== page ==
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Valley Vinyl Opens On Main Street

Andy O’Bryan shows one of thousands of records in the wide selection at Valley Vinyl. The store opened this week, but will be closed Thanksgiving Day. O’Bryan reports the store will be different from other record stores because the inventory is all old stock.

By David Howell

WATER VALLEY – A new business opened on Main Street this week that could easily become one of the largest vintage vinyl record shops in the southeast. Valley Vinyl shares space inside the Hendricks Machine Shop building with the Yalobusha Brewing Company and offers a wide selection of new and gently used vinyl records that span five decades of collecting for vinyl enthusiast Dell Clark.
    Yalobusha Brewing Company co-owner Andy O’Bryan partnered with Clark in the endeavor that will ultimately occupy the upstairs portion of the brewery with over 100,000 vintage vinyl records.
    “You can’t find two better things that go together than craft beer and the resurgence of the vinyl music,” O’Bryan said about the combination that will share space as separate businesses.
    And if you think vinyl is old news think again – O’Bryan reports that in the digital age of music, new generations are rediscovering vinyl records, triggering phenomenal surges in album sales that jumped from three million in 2012 to six million in 2013 in the United States.
    “In the digital age, you are not getting anything to hold, nothing to look at,” O’Bryan explains. Collecting albums with the cool covers is akin to a baseball card collection, “You can look at it, smell it and touch it,” O’Bryan explains.
    The driving force in this business is the huge accumulation of albums Clark has acquired in half a century of collecting that includes countless sealed albums along with used records from every genre imaginable. The business opened Monday in a small space in the northeast showroom of the landmark building, but work is scheduled to finish out the upstairs to house the business in early 2015.
“We didn’t want to delay opening the store just because the upstairs wasn’t finished. We will run like this for several months before moving upstairs,” O’Bryan explained. With almost 3,000 square feet in the upstairs portion of the building, the number of albums in stock will jump to 100,000 with another 100,000 available in Clark’s warehouse to keep the shelves stocked.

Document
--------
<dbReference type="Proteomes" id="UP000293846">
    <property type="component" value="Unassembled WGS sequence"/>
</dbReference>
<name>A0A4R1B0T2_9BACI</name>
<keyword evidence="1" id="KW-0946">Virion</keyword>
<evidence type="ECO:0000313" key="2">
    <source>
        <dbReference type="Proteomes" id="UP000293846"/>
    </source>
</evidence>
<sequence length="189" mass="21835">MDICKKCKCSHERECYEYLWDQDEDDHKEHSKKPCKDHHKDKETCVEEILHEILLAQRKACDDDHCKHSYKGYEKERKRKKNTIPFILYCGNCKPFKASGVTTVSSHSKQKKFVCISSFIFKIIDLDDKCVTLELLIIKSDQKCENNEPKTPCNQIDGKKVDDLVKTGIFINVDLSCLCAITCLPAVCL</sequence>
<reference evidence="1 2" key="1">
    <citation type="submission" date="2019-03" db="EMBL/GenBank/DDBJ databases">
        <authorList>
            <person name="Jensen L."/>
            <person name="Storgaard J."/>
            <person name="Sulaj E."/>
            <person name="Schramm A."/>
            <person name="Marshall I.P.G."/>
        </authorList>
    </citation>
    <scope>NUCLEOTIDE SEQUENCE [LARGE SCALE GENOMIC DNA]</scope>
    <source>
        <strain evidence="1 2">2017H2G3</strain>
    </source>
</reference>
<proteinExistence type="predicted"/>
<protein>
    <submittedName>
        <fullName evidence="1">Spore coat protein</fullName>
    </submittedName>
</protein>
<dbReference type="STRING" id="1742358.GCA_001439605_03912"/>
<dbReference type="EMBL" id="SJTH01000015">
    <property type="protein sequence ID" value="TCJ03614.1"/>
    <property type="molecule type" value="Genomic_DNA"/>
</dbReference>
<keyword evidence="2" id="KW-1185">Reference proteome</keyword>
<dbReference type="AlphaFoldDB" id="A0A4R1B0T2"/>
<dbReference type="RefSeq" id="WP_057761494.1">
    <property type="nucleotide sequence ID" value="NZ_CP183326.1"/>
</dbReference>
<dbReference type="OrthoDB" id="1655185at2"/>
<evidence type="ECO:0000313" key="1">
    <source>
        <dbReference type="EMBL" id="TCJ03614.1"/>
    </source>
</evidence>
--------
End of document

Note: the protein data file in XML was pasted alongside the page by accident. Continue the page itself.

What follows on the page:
“We should be the largest shop in the state of Mississippi if not one of the largest in the United States,” O’Bryan added.
    O’Bryan said he had been looking for an outlet for the upstairs space inside the brewery building when he learned that Clark, who lives in Tunica, was ready to start selling his collection.
    They tested the market in September with a weekend event, Analog Valley, that included brewery tours and albums for sale. The event attracted almost 500 people and helped paved the way for the new business that opened this week.
    “We don’t expect that every day, but we expect it to be a viable business,” O’Bryan said about the customer flow.
    Once the shop is completely stocked, O’Bryan reports a handful of records will be priced in the $500 to $1,000 range, “But those are extremely rare and sought after,” he explained.
  Thousands and thousands of the albums are priced below the $10 mark, while there are some rare jazz and blues records in the $25 to $50 range. With a collection this large, O’Bryan also explains there are many obscure artists in the collection and buyers are encouraged to listen to the records for purchasing. To accommodate this, listening stations are available for albums that aren’t sealed.
   “We look at it as a way to explore and discover new artists. A lot of things here people aren’t going to know because his collection is so random and so varied,” O’Bryan explained.
    Valley Vinyl Store hours are Tuesday – Sunday, 1 to 8 p.m. The brewery tour hours and days will also soon be expanded and will coincide with a couple of days the vinyl shop is open. Currently brewery tours are held on Fridays.

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